High on the hill—

With your dates and names and places.

Born in County Cork, County Clare.

Husband of Mary, son of John.



I am nameless.

But we are all equal here.


Hunks of my coarse cement,

Long chipped from the iron core thrust back in the earth.

A kind soul stood me back in place,

After years of being forgotten—

Cleared the weeds, planted daisies.

Someone unknown, chose to care.


Here in the potter’s field, we are all young.

Small stones, small lives.

Helen, Anna, Vincenza, Michael.

They have names.

I know mine.


Someone once spoke it too.

And whispered it with soft breath,

Warm wind on my cheek before sleep –

Good night my love,

Rest in peace, dream of the angels.


I am nameless.

But we are all equal here.




My thanks to the Adelaide Literary Magazine for selecting me as a shortlist winner in their annual literary contest!  You can read the anthology here.

The edition is also available for purchase on Amazon.

noroton privateWhen you finally return,

To that old place—

The musky salt smell of low tide floods back,

In a flush memory.

You did not notice it, when you lived there.


Twenty five years.

Then the rest you forgot.


Green lawns lush, perfect shag carpet—

Shrubs carved into false spires

Obscene roses and florescent hydrangeas

Curated into some artificial, perfect world.

Expensive and unreal.


Ten cars cluster round the neighbor’s house.


I never knew the man.

He was 40, three small children,

Pretty blonde wife.

Then the Saturday run, then the heart attack.


But the joggers still jog,

Mothers still push blonde children to the beach in red wagons,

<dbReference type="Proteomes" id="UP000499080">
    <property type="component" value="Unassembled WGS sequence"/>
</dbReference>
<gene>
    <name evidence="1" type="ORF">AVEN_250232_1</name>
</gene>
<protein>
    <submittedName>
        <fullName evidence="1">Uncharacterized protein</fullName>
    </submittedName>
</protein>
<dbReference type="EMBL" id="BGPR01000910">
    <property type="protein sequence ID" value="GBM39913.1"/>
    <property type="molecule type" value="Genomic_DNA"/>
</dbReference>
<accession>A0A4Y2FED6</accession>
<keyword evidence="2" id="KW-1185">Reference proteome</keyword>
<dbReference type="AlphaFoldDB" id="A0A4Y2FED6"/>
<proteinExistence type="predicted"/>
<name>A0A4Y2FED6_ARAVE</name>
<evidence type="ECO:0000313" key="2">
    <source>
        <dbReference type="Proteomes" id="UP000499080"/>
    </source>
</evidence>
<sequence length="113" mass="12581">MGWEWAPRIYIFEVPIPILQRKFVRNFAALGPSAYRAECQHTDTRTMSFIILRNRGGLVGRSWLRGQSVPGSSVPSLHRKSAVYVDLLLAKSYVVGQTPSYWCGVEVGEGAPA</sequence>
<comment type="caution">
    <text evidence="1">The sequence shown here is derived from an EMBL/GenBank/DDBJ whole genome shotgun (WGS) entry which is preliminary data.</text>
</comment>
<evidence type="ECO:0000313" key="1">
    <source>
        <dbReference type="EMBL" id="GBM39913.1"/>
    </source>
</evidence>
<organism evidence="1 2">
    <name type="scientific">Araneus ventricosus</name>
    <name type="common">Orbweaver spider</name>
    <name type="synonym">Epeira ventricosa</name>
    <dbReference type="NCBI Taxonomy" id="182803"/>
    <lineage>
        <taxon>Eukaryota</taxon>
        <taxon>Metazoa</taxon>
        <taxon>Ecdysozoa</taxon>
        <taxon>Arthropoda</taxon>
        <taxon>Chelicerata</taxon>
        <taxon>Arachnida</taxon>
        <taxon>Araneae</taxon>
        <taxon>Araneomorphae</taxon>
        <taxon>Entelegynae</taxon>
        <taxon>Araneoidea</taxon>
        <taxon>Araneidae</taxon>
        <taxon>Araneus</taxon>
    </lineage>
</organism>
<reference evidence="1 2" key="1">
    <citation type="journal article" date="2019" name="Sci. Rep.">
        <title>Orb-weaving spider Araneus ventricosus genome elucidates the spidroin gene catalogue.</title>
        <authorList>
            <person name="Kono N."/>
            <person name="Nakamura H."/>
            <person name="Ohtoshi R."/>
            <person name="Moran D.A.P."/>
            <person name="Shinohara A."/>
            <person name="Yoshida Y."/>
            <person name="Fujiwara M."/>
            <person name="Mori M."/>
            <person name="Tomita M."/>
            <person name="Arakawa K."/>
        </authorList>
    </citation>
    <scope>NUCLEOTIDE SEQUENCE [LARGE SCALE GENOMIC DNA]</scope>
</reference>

In a slow rush, a cadence to the sea.


A midsummer party,

Florid balloons wafting in the stiff air.


A Doll’s House

dolls house2

-after Henrik Ibsen


You are a child, Nora.


Did it amuse you to see me dancing about,

Dressing up, acting?

I passed from mother’s hand to yours.

I lived by performing tricks.


Little lark frisking about, nibbling macaroons—

Gambler, spendthrift,

The capricious little Capri girl.


A song bird must sing clear and true, with no false notes.


Earning my keep copying the words of others,

Well into the night.

It is wonderful to work—

I almost feel like a man.


Play the tarantella, dance with your tambourine,

Good little songbird—

Just . . . not so violently.


If your little squirrel were to beg you for something—

Would you do it?

I would skip about and play all sorts of tricks,

If you would only be nice, and kind,

I would twitter from morning till night.


One can retrieve her character,

If she owns the crime and takes the punishment.


I should so love to say

Damn it all.

Wait, I just did.


I drink wine for breakfast.

I shave my legs clean.

I drink in my smell and stop worrying about hell.


Tomorrow night, when the dance is over I shall be free.

There’s something glorious in waiting for the miracle.


I thank you for your forgiveness.

I will think of you,

Our child, this doll house.


But I have other duties, equally sacred.

I no longer believe in miracles—

Other than those I deserve.